• ActivePython – As blasphemous as it may be to recommend another scripting language other than PowerShell for scripting on Windows, Python is a great scripting language to have in your toolbox. Knowing how to use a cross-platform scripting language can be invaluable in a mixed platform environment (like when you have to deal with Linux machines as well as Windows machines). ActivePython provides an easy to install Python distribution for Windows.
  • JetBrains PyCharm – If you couldn’t tell by now, we’re big fans of JetBrains’ products. PyCharm is an easy to use, but powerful Python IDE that includes a debugger, intellisense, and ReSharper-like code analysis. It’s a must have, even for the simplest of your Python scripts.

System Administration

General Utilities

  • CrystalDiskInfo – While you should definitely rely on your system administrators’ expertise and any vendor-provided disk management software when troubleshooting disk hardware issues, CrystalDiskInfo gives you a clean interface for getting diagnostic info about your disk hardware.
  • HeidiSQL – If you need to interact with MySQL databases, either as an administrator or for ad-hoc SQL queries, HeidiSQL gives you a nice “SQL Server Management Studio”-like interface for MySQL.
  • Microsoft Remote Server Administration Tools – Also known as RSAT, this provides you with several utilities used for remotely administering Windows machines. We have an entire article dedicated to it!
  • WinDirStat – WinDirStat provides a great hierarchical view of disk usage along with some neat little visualizations.

SysInternals Suite

As we’ve said before in many other articles, we’re big fans of the SysInternals suite of utilities. They’re invaluable for Windows system administration. There are many tools in the SysInternals Suite, but in particular you should have:

  • PsTools – This core suite includes many miscellaneous utilities for process management, service management, SID translation, and more.
  • Process Explorer – Process Explorer is like a Task Manager on steroids.
  • Process Monitor – This is a great tool for seeing real time operations by running processes on the file system, registry, etc.
  • TcpView – TcpView gives you a nicer interface than netstat for viewing network connections in real time.

Text Editors

Which text editor you use can be a hot button issue for many technologists. While most text editors these days have comparable feature sets, we tend to rely on these:

Miscellaneous Utilities

  • 7-zip – This is purely subjective, but 7-zip “feels” like a more efficient way of creating or working with archives (ZIP files, etc.) versus the built-in Windows Explorer ZIP file support. It supports numerous compression formats and includes a command line interface.
  • Cygwin – Again, this may sound blasphemous on a site that’s supposed to be all about Windows, but one shouldn’t ignore the value one can get from Unix-like utilities, especially for quick/one-off text munging one-liners. There are other ways to get basic Unix commands on Windows, but we like the way Cygwin packages things and provides it’s own nice little terminal.
  • Hoo WinTail – It’s not perfect, but Hoo WinTail is a handy tool for tailing log files (i.e. real time log viewing) on Windows, including support for filtering (inclusion, exclusion, regexes, etc.) and highlighting keywords and/or whole lines.
  • KeePass – KeePass is a great password management tool that we’ve written about before.
  • PicPick – PicPick is a nice screen capture tool that can be configured to intercept your “print screen” button. It comes with handy shape overlays like arrows which can be useful when you need to quickly create images for documentation or communicating with developers on issues with GUI applications.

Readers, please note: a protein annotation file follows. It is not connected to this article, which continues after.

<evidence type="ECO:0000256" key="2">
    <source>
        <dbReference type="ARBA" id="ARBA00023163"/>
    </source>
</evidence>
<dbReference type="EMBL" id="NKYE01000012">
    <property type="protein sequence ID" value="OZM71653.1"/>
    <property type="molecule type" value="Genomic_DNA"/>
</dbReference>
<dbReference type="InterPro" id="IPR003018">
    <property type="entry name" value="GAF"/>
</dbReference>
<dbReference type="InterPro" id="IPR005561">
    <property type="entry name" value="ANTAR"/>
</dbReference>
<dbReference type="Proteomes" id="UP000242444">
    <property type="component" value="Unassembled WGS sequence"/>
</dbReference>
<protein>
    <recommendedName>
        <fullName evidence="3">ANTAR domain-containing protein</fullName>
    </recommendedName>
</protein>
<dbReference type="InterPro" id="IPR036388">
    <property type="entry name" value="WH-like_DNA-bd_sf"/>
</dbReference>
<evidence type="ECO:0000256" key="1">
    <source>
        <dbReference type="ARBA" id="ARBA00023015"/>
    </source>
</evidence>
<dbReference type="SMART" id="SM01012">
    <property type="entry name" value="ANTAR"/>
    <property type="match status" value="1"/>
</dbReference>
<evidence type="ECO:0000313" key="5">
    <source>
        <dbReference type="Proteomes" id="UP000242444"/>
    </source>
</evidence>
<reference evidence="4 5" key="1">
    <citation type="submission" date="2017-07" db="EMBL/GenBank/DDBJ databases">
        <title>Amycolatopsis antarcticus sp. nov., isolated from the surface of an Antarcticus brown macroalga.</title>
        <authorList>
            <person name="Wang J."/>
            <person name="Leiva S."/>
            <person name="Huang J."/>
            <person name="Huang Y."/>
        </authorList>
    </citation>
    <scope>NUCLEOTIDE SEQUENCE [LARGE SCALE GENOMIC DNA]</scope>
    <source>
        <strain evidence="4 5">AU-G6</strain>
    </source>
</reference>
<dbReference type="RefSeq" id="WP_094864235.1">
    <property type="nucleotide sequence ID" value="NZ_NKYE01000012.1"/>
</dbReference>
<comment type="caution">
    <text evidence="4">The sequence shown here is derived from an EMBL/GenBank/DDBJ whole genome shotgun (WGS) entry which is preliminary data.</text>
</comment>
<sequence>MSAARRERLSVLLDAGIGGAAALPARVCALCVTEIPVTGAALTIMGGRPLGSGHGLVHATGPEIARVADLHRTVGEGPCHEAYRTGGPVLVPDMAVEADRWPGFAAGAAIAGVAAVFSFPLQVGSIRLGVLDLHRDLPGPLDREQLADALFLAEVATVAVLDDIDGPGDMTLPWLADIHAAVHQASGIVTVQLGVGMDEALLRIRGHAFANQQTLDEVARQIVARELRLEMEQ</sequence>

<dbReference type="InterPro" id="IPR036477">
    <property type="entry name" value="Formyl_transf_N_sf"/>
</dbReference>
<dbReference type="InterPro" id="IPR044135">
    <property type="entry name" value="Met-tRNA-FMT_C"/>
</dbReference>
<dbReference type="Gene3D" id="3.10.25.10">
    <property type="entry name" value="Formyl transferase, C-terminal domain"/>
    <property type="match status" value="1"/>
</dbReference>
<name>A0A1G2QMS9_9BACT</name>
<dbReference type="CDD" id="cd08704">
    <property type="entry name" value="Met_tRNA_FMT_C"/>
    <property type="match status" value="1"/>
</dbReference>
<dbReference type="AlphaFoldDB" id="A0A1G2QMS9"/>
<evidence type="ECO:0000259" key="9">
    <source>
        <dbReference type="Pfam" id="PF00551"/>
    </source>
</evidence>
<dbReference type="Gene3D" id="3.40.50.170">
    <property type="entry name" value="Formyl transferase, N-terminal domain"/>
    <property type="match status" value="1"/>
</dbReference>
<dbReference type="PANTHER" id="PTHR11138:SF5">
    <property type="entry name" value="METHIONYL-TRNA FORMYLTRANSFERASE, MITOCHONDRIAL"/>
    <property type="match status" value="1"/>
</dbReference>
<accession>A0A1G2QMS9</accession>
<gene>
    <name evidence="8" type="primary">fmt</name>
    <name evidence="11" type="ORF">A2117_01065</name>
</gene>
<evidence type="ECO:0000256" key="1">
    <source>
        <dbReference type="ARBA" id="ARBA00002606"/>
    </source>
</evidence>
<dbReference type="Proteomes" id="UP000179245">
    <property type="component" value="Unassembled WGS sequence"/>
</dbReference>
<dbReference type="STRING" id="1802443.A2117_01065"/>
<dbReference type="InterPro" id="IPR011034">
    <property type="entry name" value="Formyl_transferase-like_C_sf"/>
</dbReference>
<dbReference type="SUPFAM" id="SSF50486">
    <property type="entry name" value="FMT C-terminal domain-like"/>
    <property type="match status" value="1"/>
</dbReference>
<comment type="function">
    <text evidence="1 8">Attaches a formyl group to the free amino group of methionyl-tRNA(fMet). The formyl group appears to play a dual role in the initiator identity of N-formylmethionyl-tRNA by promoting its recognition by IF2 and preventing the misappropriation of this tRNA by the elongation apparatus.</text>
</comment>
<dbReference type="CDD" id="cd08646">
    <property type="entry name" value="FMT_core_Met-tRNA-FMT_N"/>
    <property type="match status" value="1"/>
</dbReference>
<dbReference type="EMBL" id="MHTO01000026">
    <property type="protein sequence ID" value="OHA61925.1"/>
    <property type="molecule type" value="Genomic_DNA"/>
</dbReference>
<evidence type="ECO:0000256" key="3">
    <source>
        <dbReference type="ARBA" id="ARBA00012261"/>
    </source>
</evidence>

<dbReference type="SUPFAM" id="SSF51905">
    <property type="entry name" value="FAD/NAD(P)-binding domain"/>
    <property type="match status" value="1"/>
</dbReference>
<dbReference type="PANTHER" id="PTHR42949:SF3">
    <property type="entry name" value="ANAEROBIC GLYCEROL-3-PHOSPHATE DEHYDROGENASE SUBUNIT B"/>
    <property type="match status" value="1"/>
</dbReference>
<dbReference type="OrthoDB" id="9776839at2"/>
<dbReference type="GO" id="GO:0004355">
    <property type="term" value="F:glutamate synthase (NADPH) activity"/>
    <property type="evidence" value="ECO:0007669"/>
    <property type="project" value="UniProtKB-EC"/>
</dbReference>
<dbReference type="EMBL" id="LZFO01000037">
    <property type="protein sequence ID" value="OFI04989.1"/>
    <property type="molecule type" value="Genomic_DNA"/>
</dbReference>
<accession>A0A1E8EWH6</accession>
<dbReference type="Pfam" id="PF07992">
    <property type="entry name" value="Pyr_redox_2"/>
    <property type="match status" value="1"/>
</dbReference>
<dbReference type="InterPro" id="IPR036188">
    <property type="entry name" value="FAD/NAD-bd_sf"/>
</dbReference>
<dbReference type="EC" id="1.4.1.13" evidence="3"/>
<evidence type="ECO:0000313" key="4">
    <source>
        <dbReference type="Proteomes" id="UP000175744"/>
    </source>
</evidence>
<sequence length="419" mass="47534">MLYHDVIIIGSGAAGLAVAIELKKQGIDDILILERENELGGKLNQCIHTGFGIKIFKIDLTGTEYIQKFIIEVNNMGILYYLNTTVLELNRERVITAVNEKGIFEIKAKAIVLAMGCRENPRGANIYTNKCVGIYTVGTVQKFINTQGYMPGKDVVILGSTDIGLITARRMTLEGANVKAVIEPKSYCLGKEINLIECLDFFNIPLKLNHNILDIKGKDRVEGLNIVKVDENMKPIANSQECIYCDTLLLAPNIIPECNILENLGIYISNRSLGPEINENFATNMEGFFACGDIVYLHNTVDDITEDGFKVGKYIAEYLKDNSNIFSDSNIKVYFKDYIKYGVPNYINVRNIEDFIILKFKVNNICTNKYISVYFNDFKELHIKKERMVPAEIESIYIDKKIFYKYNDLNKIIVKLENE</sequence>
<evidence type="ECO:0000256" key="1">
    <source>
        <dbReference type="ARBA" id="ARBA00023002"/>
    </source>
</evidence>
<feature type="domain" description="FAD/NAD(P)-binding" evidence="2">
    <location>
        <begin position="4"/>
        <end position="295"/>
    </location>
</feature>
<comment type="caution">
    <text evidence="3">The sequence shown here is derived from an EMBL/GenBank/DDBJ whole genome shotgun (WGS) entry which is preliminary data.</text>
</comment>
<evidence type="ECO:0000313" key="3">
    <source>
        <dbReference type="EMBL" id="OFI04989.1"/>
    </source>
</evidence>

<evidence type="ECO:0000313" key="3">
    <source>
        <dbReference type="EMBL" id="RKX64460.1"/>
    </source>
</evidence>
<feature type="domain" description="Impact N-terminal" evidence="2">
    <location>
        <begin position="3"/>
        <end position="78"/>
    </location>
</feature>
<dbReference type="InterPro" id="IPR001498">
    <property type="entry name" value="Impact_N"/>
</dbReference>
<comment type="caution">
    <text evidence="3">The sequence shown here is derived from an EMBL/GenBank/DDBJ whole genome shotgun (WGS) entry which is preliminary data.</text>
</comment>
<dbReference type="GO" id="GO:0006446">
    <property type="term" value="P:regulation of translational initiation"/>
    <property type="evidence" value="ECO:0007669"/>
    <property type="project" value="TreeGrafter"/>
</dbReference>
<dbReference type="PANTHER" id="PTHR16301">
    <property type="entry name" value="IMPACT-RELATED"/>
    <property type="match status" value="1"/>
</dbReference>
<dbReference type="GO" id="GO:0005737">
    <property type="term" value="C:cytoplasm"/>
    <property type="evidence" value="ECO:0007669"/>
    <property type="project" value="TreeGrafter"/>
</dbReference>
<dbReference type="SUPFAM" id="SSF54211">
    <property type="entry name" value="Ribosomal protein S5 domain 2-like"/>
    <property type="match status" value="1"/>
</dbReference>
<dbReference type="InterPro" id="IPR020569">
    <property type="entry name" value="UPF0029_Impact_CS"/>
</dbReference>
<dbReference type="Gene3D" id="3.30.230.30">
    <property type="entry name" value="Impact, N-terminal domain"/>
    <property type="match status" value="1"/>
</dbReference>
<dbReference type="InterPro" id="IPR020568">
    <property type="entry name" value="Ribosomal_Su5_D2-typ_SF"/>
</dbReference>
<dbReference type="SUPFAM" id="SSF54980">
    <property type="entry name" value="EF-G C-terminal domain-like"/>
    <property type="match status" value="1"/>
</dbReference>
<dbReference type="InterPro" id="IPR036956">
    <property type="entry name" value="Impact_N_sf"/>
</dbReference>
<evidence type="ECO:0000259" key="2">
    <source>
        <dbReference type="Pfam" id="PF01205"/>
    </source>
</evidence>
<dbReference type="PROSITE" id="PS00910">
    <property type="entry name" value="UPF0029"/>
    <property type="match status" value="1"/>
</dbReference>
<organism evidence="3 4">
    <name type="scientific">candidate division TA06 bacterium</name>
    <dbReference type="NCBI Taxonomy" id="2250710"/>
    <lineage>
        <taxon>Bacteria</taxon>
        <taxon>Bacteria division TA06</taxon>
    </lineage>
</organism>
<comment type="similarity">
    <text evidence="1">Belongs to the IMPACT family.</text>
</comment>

• TortoiseSVN – This is the de facto standard Subversion client for Windows. It works as a Windows Explorer extension, giving you a nice lightweight interface, with nice visual cues via Explorer icon overlays, and intuitive dialogs. It also optionally ships with a command line Subversion client for getting down and dirty with the command line.
  • WinMerge – Diff and merge tools can spark holy wars almost as bad as text editor choices, but WinMerge has a simple interface and supports diffing both files and directories.
  • WinSCP – When you need to perform remote file copies with Unix-like systems or systems that only offer SCP or SFTP connection options, WinSCP provides an intuitive interface for doing so.
  • WireShark – WireShark is a powerful tool for doing packet captures and packet analysis. It provides a low level view of the packets going on and off the wire and includes a flexible filter syntax along with a command line interface.

Again, our DevOps on Windows Toolbox here is just a list of utilities that help you perform your day-to-day tasks. Are there any other applications and tools that you absolutely have to have installed to do your day-to-day tasks? Let us know in the comments below!


What happens when you hit the “Start” button or hit F5 in Visual Studio? By default, the configured “StartUp Project” is launched in the debugger. If you never change anything, this will be the first executable project added to the solution. The startup project is highlighted in bold in the solution explorer:


To change the startup project, right-click the project that you’d like to set as the startup project and select “Set as StartUp Project”.

It is also possible to configure your solution to start up multiple projects simultaneously. This can be useful in situations where you have a couple projects in your solution that you want to test in tandem, such as a service and its UI. I am currently working on a visual “tail” UI for viewing log files, and in development it is useful to launch the UI and a program that generates a log file simultaneously. To set multiple startup projects, right-click the solution and select “Set StartUp Projects…” This launches the “StartUp Project” page in the solution’s property pages dialog (you can also get here by selecting “Properties” from the solution context menu). From this screen, select the “Multiple startup projects” radio button (“Single startup project” is selected by default), then use the grid to decide what action should be taken on each project, and in what order. To set a project to launch on startup, change the action to “Start” (note that “Start without debugging” is also an option, this is the equivalent of the default behavior when hitting Ctrl+F5). Use the arrow buttons on the right to change the order in which Visual Studio launches the projects.


Finally, note that this screen also allows you to launch the “current selection” by default. This can also be useful in certain circumstances when you are bouncing between work in multiple executable projects in the same solution.

Hopefully learning to efficiently utilize this rather mundane and unexciting feature of Visual Studio will help you be incrementally more productive!